NEW YORK (AP) — Georgetown guard Chris Wright had a Big East tournament to remember, even if the memories might not always be so kind.
The junior scored 27 points in the No. 22 Hoyas' quarterfinal victory over Syracuse, riddled overmatched Marquette in the semifinals, then had 20 points and seven assists in a 60-58 loss to seventh-ranked West Virginia in Saturday night's championship game.
Overshadowed all season by Greg Monroe and Austin Freeman, it was Wright who was in the spotlight in the final minutes. He scored on a spinning layup following a pair of free throws by Da'Sean Butler with 17.4 seconds remaining, then had the ball in his hands again after Butler managed to force in a go-ahead field goal with 4.2 seconds left.
Wright took the inbound pass, raced up court and tossed a desperation layup toward the backboard as he crashed to floor at the feet of the Georgetown cheerleaders. The shot never had a chance, and Wright lay there as the Mountaineers raced onto the court to celebrate.
"I was just thinking to get to the basket, try to finish, get a layup," Wright said later in a disconsolate Georgetown locker room. "I had time on the clock, I wasn't thinking about a pull-up or anything — just get to the basket."
Wright struggled with his shot early against the Mountaineers, but he finally found his stroke in the second half and then provided several key assists as Georgetown rallied from a 50-41 deficit with 7:28 to play.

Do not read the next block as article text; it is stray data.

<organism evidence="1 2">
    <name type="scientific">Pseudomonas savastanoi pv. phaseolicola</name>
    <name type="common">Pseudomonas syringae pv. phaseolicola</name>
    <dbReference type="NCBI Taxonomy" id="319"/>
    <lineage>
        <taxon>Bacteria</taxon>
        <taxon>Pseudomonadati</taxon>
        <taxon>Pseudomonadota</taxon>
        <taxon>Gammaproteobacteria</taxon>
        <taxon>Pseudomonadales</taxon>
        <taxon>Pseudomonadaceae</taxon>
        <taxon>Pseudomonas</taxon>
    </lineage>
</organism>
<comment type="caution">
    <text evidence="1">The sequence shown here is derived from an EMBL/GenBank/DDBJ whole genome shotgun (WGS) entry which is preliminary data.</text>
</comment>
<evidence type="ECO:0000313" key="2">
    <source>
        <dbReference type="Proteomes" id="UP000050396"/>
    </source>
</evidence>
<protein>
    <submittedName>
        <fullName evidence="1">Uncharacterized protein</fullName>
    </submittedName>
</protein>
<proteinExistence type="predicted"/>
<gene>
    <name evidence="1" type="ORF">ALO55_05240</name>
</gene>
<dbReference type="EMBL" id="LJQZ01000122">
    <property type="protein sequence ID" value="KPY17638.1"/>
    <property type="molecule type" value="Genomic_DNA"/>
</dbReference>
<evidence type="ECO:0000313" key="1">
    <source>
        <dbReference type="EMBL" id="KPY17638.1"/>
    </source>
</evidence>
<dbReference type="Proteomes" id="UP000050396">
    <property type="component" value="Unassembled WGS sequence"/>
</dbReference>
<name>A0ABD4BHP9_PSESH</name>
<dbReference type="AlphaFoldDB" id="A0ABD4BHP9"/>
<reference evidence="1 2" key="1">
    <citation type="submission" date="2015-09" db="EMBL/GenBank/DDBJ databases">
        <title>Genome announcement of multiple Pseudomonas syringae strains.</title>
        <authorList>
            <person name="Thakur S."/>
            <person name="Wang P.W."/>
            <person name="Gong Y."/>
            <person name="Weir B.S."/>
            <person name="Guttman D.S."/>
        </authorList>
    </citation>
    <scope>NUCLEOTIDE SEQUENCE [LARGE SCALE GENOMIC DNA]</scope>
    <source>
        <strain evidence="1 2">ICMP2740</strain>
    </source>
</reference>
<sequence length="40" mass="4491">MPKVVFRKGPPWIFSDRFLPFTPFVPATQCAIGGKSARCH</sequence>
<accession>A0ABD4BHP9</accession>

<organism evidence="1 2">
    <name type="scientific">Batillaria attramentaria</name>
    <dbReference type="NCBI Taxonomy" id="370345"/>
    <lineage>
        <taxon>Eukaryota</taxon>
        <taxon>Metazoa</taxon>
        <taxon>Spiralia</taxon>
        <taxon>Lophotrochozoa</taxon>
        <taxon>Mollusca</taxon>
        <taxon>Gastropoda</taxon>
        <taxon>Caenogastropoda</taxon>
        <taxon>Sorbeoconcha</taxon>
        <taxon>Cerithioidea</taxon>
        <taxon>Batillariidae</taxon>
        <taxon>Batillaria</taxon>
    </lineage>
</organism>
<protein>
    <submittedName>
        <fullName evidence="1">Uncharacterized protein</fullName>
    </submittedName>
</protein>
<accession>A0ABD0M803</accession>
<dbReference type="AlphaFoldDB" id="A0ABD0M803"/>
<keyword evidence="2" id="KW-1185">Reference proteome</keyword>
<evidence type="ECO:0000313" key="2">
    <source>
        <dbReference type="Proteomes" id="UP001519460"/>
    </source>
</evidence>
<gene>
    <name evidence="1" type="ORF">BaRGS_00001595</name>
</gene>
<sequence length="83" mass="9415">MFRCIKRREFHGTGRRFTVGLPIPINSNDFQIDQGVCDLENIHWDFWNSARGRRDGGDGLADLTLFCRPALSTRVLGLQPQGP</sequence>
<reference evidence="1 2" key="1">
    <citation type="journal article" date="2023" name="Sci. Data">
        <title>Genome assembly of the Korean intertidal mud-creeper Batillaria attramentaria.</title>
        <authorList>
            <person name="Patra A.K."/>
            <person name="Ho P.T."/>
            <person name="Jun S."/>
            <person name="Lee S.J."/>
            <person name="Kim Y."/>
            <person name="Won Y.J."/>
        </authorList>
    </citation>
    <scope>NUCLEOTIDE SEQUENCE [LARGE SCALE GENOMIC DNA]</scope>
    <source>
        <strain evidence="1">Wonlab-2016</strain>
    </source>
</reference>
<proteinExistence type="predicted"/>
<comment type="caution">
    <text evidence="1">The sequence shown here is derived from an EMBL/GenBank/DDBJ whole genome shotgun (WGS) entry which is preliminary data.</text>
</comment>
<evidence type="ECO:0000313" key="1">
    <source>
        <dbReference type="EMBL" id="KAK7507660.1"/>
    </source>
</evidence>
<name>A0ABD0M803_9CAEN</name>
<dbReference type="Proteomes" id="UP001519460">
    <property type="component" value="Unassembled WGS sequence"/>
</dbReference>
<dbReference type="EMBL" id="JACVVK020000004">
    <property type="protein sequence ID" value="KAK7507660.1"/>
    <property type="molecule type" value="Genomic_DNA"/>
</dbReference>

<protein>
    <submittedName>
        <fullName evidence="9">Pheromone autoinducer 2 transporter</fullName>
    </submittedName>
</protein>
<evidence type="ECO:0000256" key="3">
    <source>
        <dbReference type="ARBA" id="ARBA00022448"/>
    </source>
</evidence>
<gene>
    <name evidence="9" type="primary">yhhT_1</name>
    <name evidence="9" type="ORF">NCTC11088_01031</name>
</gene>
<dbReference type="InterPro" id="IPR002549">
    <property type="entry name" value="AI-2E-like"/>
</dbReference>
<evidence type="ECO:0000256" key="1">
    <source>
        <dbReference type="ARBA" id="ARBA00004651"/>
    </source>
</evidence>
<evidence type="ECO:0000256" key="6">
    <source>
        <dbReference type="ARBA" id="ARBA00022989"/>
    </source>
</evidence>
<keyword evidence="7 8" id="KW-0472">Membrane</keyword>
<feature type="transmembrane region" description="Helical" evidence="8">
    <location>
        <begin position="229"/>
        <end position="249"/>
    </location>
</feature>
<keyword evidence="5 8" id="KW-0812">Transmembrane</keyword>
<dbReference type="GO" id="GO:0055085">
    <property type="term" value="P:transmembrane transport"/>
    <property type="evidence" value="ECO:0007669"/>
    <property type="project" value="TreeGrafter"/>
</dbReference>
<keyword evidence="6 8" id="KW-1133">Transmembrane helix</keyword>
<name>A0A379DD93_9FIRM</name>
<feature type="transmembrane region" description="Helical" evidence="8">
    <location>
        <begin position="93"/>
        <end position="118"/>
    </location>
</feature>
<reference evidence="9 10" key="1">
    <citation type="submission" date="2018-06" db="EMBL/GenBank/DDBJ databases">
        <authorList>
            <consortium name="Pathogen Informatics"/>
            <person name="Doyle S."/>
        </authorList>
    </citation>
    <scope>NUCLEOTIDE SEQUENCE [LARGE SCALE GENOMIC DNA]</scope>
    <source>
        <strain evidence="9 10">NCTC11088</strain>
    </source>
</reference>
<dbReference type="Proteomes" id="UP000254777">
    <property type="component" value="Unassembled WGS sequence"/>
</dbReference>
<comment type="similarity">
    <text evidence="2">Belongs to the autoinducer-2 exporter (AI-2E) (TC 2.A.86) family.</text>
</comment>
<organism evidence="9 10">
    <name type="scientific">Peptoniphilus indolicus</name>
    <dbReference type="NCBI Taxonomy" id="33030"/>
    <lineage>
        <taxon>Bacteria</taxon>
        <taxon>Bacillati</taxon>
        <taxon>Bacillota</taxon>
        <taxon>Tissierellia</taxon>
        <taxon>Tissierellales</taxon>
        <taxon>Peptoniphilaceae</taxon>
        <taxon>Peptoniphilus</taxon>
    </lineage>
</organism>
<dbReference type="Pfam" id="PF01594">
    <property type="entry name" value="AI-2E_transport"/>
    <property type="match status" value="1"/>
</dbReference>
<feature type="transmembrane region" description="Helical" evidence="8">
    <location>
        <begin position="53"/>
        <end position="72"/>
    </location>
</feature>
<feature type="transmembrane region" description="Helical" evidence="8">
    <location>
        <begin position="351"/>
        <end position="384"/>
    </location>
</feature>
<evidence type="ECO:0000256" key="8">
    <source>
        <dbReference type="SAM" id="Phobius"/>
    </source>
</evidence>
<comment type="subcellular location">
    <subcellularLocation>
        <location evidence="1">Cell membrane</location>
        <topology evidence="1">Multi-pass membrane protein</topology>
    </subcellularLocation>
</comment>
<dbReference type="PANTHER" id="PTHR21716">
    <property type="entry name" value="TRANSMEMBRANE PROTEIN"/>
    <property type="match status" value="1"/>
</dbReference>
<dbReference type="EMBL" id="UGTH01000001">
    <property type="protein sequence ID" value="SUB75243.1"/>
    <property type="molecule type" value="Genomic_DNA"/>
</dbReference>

His feed to Freeman with 6 minutes to go set up a 3-pointer that trimmed the lead to 50-47, and another assist to Freeman with 53 seconds left set up another 3 that tied it 56-all.
It was on West Virginia's ensuing possession that Wright made perhaps his biggest mistake of a mostly error-free tournament. After a missed shot by Butler, the Mountaineers' Joe Mazzulla corralled the ball and brought it to the top of the key. Wright fouled him 30 feet from the basket with 27.6 seconds remaining, unaware that the game was still tied.
Georgetown coach John Thompson III screamed at Wright, "What are you doing!" Wright pointed up to the game clock, still apparently confused, before Freeman came up to him and said, "It's a tie game!"
"I just made a mistake," Wright said.
It wasn't the defining moment of the game, though, and it shouldn't be the defining moment of his week at Madison Square Garden.
Wright averaged 19.3 points while joining Monroe on the all-tournament team, and passed out 19 assists over the course of four games.
"I'm not thinking about all that," Wright said. "We just lost to a tough West Virginia team. I'm just upset that we lost."
Wright has become increasingly important for the Hoyas (23-10), providing a nice backcourt complement to Freeman and someone who can help take the scoring pressure off Monroe, who was double- and triple-teamed inside by West Virginia (27-6) most of the game.
Monroe finished with only 11 points in his quietest game of the tournament.
"They were denying real hard," Monroe said. "They were making it very difficult for me to get the ball in the post, they were sending extra help topside, so they were making it very hard for me to score and get the ball."
Monroe was joined by Freeman and Wright on the dais following the game, all three of them struggling to find words. After a tremendous run through the Big East ringer, which took them from the NCAA tournament bubble to the precipice of a championship, they are left to pick up the pieces before learning Sunday who they will play next week.
From the dejected look on their faces, that won't be an easy task.
"This group, we know we can play with anyone. We didn't learn that coming out of this tournament, we knew that," Thompson said. "Get over this quickly and move on. It's March, and we are extremely disappointed, but this too shall pass, and we need to move on."